Poland’s Foreign Ministry said it fully applies provisions of national and international law with respect to asylum.

“Poland fully respects the Convention Relating to the Status of Refugees and complies with its provisions in the current situation. At the same time, we expect that Belarus, as a party to the Convention, to fulfill its obligations and will provide appropriate care to people in its territory,” a ministry statement said.

The Helsinki Committee for Human Rights said on Tuesday it has requested the European Court of Human Rights take temporary measures to ensure Poland ensures the migrants’ safety, and offer them food, water and shelter at a refugee center.

The Polish Human Rights Ombudsman said Poland’s Border Guard had violated the Geneva Convention by not accepting verbal declarations from some of the migrants that they wanted to apply for international protection in Poland.

(Reporting by Joanna Plucinska; Additional reporting by Anna Koper; Editing by Steve Orlofsky and Mark Heinrich)

Poland, Lithuania call for EU help with migration surge at Belarusian border

WARSAW (Reuters) – Poland and Lithuania on Friday called on European institutions to help them deal with a surge in illegal migration from Belarus over their borders, as tensions between EU countries and Minsk continues to grow.

On Thursday Poland accused Belarus of sending a growing number of migrants over the border in retaliation for Warsaw’s decision this week to give refuge to Krystsina Tsimanouskaya, a Belarusian athlete who refused to return home from the Tokyo Olympics.

“We condemn the weaponization of irregular migration by the Lukashenko regime with a goal of exerting political pressure on the EU and its individual Member States,” Polish Prime Minister Mateusz Morawiecki and Lithuanian Prime Minister Ingrida Simonytr said in a joint statement.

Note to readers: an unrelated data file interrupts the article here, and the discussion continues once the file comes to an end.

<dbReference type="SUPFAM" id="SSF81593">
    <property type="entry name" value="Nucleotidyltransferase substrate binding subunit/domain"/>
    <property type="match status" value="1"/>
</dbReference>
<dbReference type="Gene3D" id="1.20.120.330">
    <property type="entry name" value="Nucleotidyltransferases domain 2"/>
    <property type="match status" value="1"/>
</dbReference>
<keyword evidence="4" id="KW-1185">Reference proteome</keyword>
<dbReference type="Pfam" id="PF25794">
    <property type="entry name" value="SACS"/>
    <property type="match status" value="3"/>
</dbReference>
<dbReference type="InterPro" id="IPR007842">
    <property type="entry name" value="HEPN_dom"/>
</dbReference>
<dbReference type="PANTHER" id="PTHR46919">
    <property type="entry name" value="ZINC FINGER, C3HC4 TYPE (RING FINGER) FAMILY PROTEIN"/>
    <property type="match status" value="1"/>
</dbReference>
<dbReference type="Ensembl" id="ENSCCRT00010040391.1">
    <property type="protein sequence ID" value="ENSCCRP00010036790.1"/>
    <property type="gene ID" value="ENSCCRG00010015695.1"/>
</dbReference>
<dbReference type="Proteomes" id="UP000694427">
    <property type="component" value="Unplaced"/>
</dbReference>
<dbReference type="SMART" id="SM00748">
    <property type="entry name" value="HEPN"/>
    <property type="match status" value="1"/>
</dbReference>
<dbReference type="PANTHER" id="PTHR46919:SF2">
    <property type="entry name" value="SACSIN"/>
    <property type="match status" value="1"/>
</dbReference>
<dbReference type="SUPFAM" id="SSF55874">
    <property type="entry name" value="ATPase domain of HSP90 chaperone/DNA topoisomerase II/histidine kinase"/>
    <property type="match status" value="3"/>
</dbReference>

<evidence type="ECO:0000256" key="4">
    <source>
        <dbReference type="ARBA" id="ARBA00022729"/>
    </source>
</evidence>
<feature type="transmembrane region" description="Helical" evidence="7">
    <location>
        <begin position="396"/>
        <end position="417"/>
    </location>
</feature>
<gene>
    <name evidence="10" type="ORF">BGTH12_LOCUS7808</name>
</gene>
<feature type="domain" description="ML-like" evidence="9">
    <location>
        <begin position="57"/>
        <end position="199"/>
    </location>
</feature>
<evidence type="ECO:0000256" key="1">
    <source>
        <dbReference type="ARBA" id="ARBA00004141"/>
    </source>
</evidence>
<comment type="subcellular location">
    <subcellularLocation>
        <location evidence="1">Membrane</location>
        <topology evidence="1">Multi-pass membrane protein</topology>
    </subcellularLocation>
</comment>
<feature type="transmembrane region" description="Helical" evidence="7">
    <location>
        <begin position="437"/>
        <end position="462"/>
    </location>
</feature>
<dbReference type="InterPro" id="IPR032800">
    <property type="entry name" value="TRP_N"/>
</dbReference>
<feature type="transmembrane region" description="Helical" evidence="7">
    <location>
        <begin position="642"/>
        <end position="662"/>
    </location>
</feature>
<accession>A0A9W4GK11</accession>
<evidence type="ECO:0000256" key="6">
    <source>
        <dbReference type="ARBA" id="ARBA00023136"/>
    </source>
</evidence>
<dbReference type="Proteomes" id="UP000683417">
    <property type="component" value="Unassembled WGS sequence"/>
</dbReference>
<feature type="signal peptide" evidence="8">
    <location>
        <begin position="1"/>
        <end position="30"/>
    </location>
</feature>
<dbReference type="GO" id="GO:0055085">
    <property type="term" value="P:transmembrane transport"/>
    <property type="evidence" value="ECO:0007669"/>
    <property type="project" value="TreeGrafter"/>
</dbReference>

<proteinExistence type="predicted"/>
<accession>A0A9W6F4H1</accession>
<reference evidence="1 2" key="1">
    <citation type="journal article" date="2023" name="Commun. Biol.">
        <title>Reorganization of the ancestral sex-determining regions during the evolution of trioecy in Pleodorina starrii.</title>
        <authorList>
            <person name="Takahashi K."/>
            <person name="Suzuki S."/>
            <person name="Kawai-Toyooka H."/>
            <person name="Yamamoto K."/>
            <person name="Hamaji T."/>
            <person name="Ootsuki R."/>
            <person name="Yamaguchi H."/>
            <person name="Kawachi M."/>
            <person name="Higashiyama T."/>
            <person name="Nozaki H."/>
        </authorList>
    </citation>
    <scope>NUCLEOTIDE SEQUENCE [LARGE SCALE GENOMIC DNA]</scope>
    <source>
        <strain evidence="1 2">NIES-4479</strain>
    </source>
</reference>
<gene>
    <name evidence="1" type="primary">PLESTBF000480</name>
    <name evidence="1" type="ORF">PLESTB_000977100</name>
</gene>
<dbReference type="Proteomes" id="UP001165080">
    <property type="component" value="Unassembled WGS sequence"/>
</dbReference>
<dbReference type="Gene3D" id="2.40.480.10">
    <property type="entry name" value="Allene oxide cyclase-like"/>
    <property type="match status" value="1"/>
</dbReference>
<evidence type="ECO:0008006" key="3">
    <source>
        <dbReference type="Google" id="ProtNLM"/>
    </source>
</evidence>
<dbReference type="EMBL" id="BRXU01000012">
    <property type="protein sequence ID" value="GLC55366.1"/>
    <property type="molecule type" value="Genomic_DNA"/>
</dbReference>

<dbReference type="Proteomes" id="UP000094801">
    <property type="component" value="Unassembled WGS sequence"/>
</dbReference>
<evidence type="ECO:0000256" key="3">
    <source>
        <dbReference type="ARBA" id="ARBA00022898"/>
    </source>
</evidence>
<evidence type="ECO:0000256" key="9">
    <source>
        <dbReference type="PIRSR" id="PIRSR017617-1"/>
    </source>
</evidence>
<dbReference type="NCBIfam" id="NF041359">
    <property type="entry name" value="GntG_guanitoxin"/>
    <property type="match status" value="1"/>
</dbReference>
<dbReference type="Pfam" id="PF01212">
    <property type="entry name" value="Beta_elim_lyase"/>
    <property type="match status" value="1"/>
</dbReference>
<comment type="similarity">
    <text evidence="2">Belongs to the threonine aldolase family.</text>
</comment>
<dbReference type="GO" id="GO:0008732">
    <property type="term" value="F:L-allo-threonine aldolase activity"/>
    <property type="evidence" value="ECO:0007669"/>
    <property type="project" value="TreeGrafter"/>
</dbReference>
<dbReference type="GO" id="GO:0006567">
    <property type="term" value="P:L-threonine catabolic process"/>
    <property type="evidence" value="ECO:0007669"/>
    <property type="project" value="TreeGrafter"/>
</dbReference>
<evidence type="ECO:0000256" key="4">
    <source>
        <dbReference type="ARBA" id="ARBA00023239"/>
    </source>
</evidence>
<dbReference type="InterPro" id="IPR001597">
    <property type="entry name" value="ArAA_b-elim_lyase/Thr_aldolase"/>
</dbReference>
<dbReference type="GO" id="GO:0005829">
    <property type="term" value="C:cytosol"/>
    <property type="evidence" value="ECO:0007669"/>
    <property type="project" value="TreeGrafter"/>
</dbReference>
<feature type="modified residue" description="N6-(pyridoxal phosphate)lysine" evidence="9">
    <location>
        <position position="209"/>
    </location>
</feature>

In the past two days alone 133 illegal migrants were stopped at the Belarusian border with Poland, compared to 122 during the whole of last year, a spokesperson for the Poland Border Guard said.

In recent weeks, Lithuania has also reported a surge in illegal border crossings from Belarus and said Minsk was flying in migrants from abroad and dispatching them into the EU.

Belarusian President Alexander Lukashenko on Thursday accused Lithuania and Poland of fueling the migrant issue on the border.

In the statement, Poland and Lithuania appealed to the European Commission, Frontex, EASO, other EU member states, and partners outside the EU for political and practical support and called to strengthen EU migration and asylum policy.

“We firmly believe that the protection of external Schengen borders is not just the duty of individual member states but also the common responsibility of the EU,” the statement says.

European Union home affairs ministers and representatives of the EU border agency Frontex and Europol are set to discuss the issue on Aug. 18, a letter by Slovenia to EU diplomats seen by Reuters showed.

(Reporting by Alicja Ptak and Anna Wlodarczak-semczuk; Editing by Angus MacSwan and Raissa Kasolowsky)